On December 22, 2022, Apollo Hospitals, in partnership with telecom services provider Bharti Airtel, conducted India’s first 5G-driven, AI-guided colonoscopy trials. As per current protocol, colon cancer is detected through a manual colonoscopy procedure and requires great attention and time for accurate detection. Not only is the procedure 30-40 minutes long, it is discomforting for patients, and also for doctors and nurses. The trials showed the new tech in good light—the procedure was done in greatly reduced time. There’s more to come. “Google Cloud’s analytical systems will help Apollo manage data of over 14 million patients and analyse their health patterns to serve them better,” says Bikram Singh Bedi, Managing Director of Google Cloud India. “Through this, doctors will be able to leverage data-driven clinical insights and this will help build more trust between doctors and their patients.”

The healthcare business has seen significant impact from digital technologies in general, and from AI in particular. “We use AI for almost all operations of our chain of hospitals, and it has indeed transformed the business in a big way in the past few years,” says Dr Ashutosh Raghuvanshi, Managing Director and CEO of Fortis Healthcare. Some of the things that AI has done for Fortis include management of electronic health records (EHRs), improving the efficiency of patient operational flow, and hospital data management.

For pharmaceutical companies, the impact has been bigger. Sun Pharma has adopted a range of technologies, including AI and ML, to improve drug discovery, reduce time-to-market, and optimise clinical trials. Similarly, Cipla has invested heavily in AI and cloud computing to improve its supply chain management and product development. Further, Dr. Reddy’s Laboratories has adopted AI and ML to improve its drug discovery and clinical trial processes.

“India has emerged as the world’s largest generic drug supplier by volume, contributing 20 per cent of the total pharmaceutical exports. It satisfies 50 per cent of the global demand for vaccines post-pandemic. The phenomenal growth in the country’s pharmaceuticals industry is backed by technological innovation and investments in newer operation mechanisms, thus providing a huge opportunity for global tech companies to partner and collaborate with the pharma sector,” says Debashish Roy, Director and Head-Digital Innovation at global pharma giant Pfizer.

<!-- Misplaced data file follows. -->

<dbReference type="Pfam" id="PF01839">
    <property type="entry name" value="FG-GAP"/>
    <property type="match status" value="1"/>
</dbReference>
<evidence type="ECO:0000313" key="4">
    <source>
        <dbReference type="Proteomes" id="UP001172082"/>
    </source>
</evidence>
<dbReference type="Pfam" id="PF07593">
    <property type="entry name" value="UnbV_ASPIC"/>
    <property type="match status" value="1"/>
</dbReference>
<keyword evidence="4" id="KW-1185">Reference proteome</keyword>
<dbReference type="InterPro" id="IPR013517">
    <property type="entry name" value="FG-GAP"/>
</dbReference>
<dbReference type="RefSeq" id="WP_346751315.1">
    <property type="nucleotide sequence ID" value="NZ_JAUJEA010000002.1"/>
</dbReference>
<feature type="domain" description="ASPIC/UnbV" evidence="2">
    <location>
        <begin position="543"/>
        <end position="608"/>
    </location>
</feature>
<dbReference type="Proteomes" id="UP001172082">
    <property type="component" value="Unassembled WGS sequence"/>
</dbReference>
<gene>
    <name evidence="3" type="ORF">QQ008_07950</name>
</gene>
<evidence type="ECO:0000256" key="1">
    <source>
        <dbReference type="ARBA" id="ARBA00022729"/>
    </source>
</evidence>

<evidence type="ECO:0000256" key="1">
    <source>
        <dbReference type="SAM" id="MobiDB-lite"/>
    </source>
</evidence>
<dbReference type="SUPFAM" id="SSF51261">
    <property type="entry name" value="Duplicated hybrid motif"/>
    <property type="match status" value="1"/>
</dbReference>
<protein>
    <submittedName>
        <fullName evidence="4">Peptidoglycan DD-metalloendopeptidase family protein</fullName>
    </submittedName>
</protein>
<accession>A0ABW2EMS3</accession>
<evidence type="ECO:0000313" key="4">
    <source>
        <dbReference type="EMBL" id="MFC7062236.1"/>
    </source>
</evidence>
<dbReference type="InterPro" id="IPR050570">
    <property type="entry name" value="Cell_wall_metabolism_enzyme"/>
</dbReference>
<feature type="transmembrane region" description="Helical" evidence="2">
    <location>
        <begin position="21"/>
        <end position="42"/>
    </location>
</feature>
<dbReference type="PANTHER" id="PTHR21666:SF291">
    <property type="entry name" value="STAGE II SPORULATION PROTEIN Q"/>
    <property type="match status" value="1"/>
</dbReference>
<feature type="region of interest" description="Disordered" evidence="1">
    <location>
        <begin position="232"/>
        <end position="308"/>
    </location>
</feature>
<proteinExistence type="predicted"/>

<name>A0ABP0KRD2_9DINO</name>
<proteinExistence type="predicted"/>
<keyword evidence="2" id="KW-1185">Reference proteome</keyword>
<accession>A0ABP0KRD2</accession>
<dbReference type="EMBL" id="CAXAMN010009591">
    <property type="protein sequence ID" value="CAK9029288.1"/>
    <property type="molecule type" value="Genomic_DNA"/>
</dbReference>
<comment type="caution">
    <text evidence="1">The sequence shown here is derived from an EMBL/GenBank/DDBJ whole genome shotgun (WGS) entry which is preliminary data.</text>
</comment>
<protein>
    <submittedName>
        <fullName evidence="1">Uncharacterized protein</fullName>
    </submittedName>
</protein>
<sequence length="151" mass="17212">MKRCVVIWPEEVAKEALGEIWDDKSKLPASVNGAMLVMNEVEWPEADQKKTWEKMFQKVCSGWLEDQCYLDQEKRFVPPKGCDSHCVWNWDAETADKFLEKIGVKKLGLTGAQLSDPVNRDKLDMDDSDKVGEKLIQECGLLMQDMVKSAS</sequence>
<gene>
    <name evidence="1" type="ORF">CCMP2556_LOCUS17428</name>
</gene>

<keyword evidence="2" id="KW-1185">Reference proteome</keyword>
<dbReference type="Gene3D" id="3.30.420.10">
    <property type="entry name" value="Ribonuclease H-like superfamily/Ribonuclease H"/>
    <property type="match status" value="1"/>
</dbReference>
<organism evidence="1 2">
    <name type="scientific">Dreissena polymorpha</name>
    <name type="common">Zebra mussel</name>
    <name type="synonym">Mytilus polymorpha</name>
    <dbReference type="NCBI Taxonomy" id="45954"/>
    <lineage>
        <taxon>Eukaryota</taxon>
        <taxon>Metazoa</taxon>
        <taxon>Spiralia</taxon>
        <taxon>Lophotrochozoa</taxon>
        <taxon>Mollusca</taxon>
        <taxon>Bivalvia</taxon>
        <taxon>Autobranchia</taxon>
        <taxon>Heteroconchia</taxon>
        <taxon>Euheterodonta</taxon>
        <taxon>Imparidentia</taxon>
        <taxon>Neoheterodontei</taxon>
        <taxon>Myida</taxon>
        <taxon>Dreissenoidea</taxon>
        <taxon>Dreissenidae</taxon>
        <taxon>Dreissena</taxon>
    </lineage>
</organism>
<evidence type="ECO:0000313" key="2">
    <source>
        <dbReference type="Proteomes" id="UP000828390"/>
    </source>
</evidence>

The opportunity is big. A PwC report released this March says that AI expenditure in India is expected to reach $11.78 billion by the end of 2025, and by 2035, AI expenditure is expected to contribute $1 trillion to the Indian economy.

“Standardisation and open access to healthcare data, as well as the usage of AI on that data, have increased by leaps and bounds,” says Ram Deshpande, Partner-Technology Consulting at EY India. “Avenues for AI adoption today range from personalised self-assisted care to state-led health initiatives, aided by cutting-edge healthcare technologies ranging from remote diagnostics to robotic surgery and preventive care.” EY recently deployed an AI/ML solution for a state government that would help it plan its resources efficiently in situations like the Covid-19 pandemic, including forecasting, demand estimation, day-level plan for the next 90 days, and scenario analysis.

Yet, there are miles to go. According to EY, 47 per cent of Indian healthcare organisations are still studying AI for applicability, plausible use cases through proof of concept (PoC), and a clearly explainable RoI. “This implies a significant need for AI advocacy and RoI demonstration in a data-intensive sector that can profit enormously from a transition from mostly curative to AI-led preventive healthcare methods,” says Deshpande.

On the other hand, the PwC report suggests that one of the main reasons for not adopting AI/ML is the perception that automation will reduce job opportunities and result in job losses. India has a population of 1.4 billion and 522 million people are estimated to be employed all over the country. So, the perception of diminishing job opportunities is hindering the adoption of AI in India.

“It is a common assumption that technological advancement will threaten job opportunities and human efforts will be replaced by automation. However, the growing demand for digital healthcare solutions to make quality healthcare available to the masses has created opportunities in a variety of fields in India,” says Ganesh Lakshminarayanan, CEO at Airtel Enterprise Business.

With information technology enabling efficient management of the healthcare industry in areas such as statistical documentation, access to medical databases, and easier access to research on upcoming medical trends, Lakshminarayanan says employment opportunities have grown in tandem. “With the roll-out of 5G technologies, a 20 per cent increase in hiring is anticipated for positions such as networking engineers, experts in AI and ML, user experience designers, cloud computing experts, cybersecurity specialists, and experts in data science and data analytics,” he says.

Nothing artificial about this.



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